by Dennis Dalman
Despite difficulties made worse by uncertainties, Sartell not only made it through the worst of the COVID-19 pandemic, but the city is poised to flourish the rest of this year and beyond.
That was the upbeat message delivered by Sartell Mayor Ryan Fitzthum during his State of the City speech at a recent Chamber of Commerce meeting at the Sartell Community Center.
At the start of his talk, Fitzthum praised city-council members. All four of them, he said, have excellent perspectives on city issues, each with different backgrounds, varying experiences and unique insights that are brought to bear on the decision-making process. The current members of the council are Tim Elness, Jeff Kolb and two elected in last November’s election, Alex Lewandowski and Jill Smith.
In 2019, months before the virus struck, the City of Sartell created an “Economic Development Vision” based on a determination that, in the words of Fitzthum, the city should support businesses so much that “they wouldn’t want to be anywhere else but here.” The Sartell Chamber of Commerce and the community-at-large fully supported that vision. It became a full-blown reality, Fitzthum noted, after the pandemic struck when problems, shutdowns, closing and partial openings plagued businesses, but with supportive connections being strong, almost all businesses weathered the storm well.
“That was our guiding light,” Fitzthum said. “A massive support for businesses.”
More than $1 million in government-funded CARES checks were given in person by city officials to about 80 businesses. The officials and business owners would sit down and discuss opportunities, problems and potential problems.
“Bring us together, and we will win together,” is the motto cited by Fitzthum as the win-win formula for businesses and the entire community. Businesses, he added, must let us know what is working and not working.
“We must engage, engage, engage with business leaders,” he said, and that calls for new ways to be engaged. One of the ways to do that, he added, is new forms of transparent communications to “humanize” the elements of government. Sartell has done just that, he said, with new podcasts, an email newsletter and in updating the city hall’s communications technology system, including live-streamed city council meetings with a vastly improved sound system.
The mayor described his role as a spokesperson for the city, a promoter, an educator, a presider at ceremonial functions and a conduit between businesses and the city.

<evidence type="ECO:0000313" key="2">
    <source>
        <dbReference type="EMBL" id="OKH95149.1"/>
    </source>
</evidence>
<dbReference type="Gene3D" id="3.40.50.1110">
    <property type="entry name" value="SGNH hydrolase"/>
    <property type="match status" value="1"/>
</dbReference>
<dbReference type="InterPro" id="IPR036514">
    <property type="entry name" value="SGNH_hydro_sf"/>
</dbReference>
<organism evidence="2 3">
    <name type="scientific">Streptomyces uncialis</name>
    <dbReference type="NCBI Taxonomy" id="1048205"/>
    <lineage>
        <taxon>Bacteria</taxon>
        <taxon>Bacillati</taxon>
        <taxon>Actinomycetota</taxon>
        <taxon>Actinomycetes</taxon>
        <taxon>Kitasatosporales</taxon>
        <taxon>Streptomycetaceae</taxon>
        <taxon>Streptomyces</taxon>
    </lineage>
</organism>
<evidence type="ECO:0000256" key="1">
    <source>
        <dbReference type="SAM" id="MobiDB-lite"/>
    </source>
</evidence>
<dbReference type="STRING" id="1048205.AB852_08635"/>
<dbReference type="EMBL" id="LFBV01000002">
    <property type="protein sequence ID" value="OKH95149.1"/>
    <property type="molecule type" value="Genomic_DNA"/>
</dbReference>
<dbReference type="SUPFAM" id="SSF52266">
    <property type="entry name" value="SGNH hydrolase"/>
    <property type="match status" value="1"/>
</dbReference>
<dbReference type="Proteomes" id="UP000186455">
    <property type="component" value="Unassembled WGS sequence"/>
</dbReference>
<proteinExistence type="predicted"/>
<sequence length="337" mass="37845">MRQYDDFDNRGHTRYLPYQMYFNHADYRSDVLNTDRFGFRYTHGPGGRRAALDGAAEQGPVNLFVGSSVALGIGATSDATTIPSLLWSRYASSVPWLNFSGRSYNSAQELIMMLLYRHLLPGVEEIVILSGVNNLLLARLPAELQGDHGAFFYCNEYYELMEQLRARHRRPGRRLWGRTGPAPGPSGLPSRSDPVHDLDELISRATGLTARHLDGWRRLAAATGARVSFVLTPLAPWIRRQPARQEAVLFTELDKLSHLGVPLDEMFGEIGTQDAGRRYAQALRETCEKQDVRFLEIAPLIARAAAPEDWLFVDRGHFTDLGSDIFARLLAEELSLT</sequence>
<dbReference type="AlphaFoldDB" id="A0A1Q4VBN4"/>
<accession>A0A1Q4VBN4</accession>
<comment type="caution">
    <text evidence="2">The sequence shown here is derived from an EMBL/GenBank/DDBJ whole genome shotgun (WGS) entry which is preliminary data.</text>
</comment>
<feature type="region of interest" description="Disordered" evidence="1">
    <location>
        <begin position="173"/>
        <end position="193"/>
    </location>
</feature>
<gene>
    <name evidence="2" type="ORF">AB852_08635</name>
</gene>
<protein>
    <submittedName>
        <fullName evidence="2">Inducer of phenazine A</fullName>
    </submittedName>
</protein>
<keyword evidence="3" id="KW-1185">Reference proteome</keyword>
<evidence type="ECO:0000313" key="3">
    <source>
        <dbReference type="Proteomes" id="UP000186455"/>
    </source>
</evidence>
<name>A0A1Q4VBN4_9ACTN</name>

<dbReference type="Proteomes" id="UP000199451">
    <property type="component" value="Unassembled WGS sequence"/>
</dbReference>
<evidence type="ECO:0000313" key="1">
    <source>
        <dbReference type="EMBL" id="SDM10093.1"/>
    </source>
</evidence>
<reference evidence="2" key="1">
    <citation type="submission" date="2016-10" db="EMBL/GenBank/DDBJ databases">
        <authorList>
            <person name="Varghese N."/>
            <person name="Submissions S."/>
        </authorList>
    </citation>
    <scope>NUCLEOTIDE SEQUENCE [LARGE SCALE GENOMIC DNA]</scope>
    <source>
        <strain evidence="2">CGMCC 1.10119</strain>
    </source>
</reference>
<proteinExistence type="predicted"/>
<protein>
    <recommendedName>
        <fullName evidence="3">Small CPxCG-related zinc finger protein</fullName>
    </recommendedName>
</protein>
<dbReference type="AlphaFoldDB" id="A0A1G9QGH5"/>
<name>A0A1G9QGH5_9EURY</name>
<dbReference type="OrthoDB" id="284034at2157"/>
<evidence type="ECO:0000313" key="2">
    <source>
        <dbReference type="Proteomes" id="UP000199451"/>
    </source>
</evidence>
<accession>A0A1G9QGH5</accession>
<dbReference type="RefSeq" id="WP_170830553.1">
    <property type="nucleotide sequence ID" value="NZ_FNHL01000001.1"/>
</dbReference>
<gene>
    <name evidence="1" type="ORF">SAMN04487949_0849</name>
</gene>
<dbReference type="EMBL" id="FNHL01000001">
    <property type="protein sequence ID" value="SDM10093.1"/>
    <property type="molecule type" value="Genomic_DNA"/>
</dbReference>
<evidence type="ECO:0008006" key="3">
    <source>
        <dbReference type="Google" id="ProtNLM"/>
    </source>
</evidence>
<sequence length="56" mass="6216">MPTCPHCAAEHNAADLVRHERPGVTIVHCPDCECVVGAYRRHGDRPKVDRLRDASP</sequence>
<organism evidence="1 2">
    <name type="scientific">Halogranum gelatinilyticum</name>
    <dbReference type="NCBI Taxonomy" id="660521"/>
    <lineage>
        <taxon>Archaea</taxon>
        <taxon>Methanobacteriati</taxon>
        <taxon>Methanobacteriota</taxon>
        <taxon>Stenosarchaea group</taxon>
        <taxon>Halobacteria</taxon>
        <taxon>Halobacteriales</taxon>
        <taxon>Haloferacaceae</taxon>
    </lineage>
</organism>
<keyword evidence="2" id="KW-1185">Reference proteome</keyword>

Fitzthum summarized the accomplishments of last year – the ones completed, the ones ongoing and those about to start this year:
• Two new neighborhood developments – Northern Meadows and The Gates of Blackberry.
• Completion of the brand-new, $13-million Public Safety Facilities headquarters along Pinecone Road S. It houses both the police department and fire department.
• A full-time fire chief was hired by the city. Peter Kedrowski was a captain for six years with the St. Cloud Fire Department and will replace the former Sartell chief, Jim Sattler. Kedrowski began his new duties in April, the first full-time captain for the Sartell department since its founding in 1920.
• A new superintendent was selected to lead the Sartell-St. Stephen School District. Jeff Ridlehoover starts his new job on July 1 and will replace retiring superintendent Jeff Schwiebert. Ridlehoover is an adjunct professor at Hamline University; he has taught high school science and chemistry; and he has been principal in several school districts in the Twin Cities area.
• A state bonding bill of $5.5 million that will connect Scout Drive to Dehler Drive in the Medical Hub area of south Sartell. “It will be a large economic driver for us,” Fitzthum said. He added there will also be two entrance and exit roads to the Sartell Community Center this year.
• Major technological updates at city hall, some done in conjunction with the school district’s ITV services.
• The completion of the $6.2-million Scheels Athletic Complex. The new second arena at the site will have an artificial turf for sports other than hockey eight months of the year. The project was paid for via contributions and a private-public funding partnership with the city. Arena rental fees, including many from the school district, will cover operation and maintenance. Fitzthum said the new arena and its artificial turf will accommodate tournaments, as well as special events, all yearround.
• Coming up is a major re-do of Riverside Avenue that will include, among many other features, a scenic overlook and a pedestrian walkway across the “old bridge” in Sartell, which has been used only for utility lines for years.
• There has been a multi-family apartment boom in Sartell for years, but it created concerns about too much density and traffic. The council last year designated five multi-family (R3) high-density zones in the city so when apartment buildings are constructed they will be spread out, not in the same area.
• Fitzthum predicted there will be an influx of commercial developments this year in Sartell, and many of them had been planned well before the pandemic put a kibosh to activation of those plans.
One commercial development that won’t happen, at least not yet, is the opening of a Dunkin’ Donuts shop in Sartell. Fitzthum said he and others had heard that was in the cards, but so far, he noted, no such plans have been submitted to the city.